How I look after my feet will likely decide whether I finish Marathon des Sables or not. The organisers say that, after dehydration, foot problems are the main reason that people fail to complete the race. My feet could swell by up to three sizes in the desert heat, and come the latter stages of the race, they might also be heavily bandaged. Well-fitting shoes will be crucial to avoiding blisters for as long as possible. I’ll talk about shoe-fitting in a future post as I experiment with minimal and maximal cushioned trainers.
After shoe-fitting, sock choice is the next biggest factor in blister prevention. Ultra runner Jim Benike speaks from experience of the Marathon des Sables when he says, in John Vonhof’s excellent book ‘Fixing your feet’, that, in addition to sand, smaller grit and dust get into every nook and cranny of your shoes, socks and feet. He wore standard runners’ double-layer socks for MdS and found that layers of grit and dust got trapped between the sock layers turning his socks into sandpaper after day two, and no amount of handwashing could get rid of it. Socks should be moisture-wicking as well. I know this to my cost.
There is a well known maxim in running that you don’t change anything on race-day, so when I wore through my favourite running socks a week before the Edinburgh Marathon this year, I bought some new socks with no chance to run them in before the big day. There was some small print on the sock packaging that said that I needed to wash them first, but I ignored that. When it came to the marathon, I remember turning to Nic, who was running with me, at mile 12 complaining that something odd was going on in my trainers. My new double-layer socks were not effectively wicking moisture. My franken-feet looked pretty grim immediately after (see the picture above), and I ended up losing eight of my toenails. Mine are the feet on the left, while Nic’s beautifully pedicured feet are on the right.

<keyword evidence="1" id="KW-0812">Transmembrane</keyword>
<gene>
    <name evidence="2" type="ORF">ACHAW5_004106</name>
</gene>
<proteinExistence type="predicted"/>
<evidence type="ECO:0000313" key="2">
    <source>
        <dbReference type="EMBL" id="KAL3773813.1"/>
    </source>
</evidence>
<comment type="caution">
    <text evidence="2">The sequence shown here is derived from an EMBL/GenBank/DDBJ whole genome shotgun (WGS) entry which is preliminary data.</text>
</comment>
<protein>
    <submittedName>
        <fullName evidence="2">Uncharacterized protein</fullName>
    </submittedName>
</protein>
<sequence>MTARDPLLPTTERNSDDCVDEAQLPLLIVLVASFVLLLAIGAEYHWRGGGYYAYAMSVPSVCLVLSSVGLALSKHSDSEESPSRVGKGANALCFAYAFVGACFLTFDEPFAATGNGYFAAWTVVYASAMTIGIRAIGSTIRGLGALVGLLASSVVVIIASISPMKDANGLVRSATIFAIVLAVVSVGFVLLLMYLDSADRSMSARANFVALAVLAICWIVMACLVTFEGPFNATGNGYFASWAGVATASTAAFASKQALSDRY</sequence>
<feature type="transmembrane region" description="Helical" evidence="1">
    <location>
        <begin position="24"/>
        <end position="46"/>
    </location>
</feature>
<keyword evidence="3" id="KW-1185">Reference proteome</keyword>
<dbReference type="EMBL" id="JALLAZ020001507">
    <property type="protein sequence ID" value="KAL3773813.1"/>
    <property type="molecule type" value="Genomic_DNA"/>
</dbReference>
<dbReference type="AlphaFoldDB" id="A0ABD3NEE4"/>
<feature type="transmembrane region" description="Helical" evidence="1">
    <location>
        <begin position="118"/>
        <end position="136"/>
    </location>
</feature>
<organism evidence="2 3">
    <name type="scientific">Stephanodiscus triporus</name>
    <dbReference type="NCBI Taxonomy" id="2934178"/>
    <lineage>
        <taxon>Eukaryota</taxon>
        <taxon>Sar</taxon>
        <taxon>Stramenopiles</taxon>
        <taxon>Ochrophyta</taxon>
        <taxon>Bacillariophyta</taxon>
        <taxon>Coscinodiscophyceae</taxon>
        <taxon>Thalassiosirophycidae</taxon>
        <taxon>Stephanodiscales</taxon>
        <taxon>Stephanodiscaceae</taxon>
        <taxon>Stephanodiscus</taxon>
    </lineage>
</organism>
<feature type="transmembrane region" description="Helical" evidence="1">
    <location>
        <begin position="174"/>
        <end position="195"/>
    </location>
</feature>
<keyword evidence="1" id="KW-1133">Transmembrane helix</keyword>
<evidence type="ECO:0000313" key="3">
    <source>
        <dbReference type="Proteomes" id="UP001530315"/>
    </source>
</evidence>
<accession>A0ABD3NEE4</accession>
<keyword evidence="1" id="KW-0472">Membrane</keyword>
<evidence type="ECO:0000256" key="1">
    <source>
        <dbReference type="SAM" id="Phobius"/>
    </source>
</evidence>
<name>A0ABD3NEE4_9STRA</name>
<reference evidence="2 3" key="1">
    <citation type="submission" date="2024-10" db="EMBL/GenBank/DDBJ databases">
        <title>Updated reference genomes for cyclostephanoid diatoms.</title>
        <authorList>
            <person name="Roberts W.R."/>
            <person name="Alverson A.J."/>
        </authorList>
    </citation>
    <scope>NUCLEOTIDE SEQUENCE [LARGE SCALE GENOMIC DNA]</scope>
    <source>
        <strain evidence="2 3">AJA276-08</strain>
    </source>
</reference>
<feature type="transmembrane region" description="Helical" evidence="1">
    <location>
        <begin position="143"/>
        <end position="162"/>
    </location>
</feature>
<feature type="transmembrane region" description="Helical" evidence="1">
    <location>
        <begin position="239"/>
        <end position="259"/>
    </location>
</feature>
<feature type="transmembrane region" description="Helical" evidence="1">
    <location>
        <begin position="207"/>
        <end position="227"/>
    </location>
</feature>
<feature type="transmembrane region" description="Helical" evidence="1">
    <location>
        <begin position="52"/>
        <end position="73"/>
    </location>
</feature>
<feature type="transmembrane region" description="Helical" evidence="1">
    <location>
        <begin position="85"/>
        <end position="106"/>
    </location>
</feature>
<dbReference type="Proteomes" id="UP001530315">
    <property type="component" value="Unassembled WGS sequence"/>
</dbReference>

After shoes and socks, it’s all about shear. Again, according to John Vonhof, apparently a combination of the repetitive loading vertical to the skin, and the side-to-side load, parallel to the skin causes a shearing action that causes micro-tears in the layers of skin beneath the surface, which fill with fluid and possibly blood. Allowing socks to slide over the skin, counter-intuitively, reduces the likelihood of blisters as it reduces shear. This can be achieved with vaseline, and with low-friction tape. One can imagine how grippy tape could cause the skin to grip and repeatedly shear over the underlying bones causing blisters. So it’s not trainers or socks rubbing against skin that causes blisters, but rather the skin grips your socks and your socks grip your shoes and then every step causes your bones to move against your skin which cannot move, and so creates those shearing forces.
These last three weeks I have increased my mileage significantly with two 45 mile weeks and a 48 mile week. This increased load is helping to condition my feet to endure more shear before the blisters kick in. I’ve also been running on beautiful empty Northumberland beaches to get my first experience of running on sand.
I learned two lessons from my beach-running experience: I’m considerably slower on sand, and I have used lots of muscles that I never knew existed, judging by the Delayed Onset Muscle Soreness (DOMS) I’ve experienced since. Oh, and the headwinds!
Thank you to everyone who has sponsored me at www.justgiving.com/damoisrunningmds. There are now fewer than 250 days to go before I brave the desert. Any donation, however small, will go to giving a child a sporting chance through the Lord’s Taverners. And while I’m on the subject of cricket, my daughter has just returned from Uganda where she was helping at a school, and the cricket gear we sent out with them looks to have gone down well.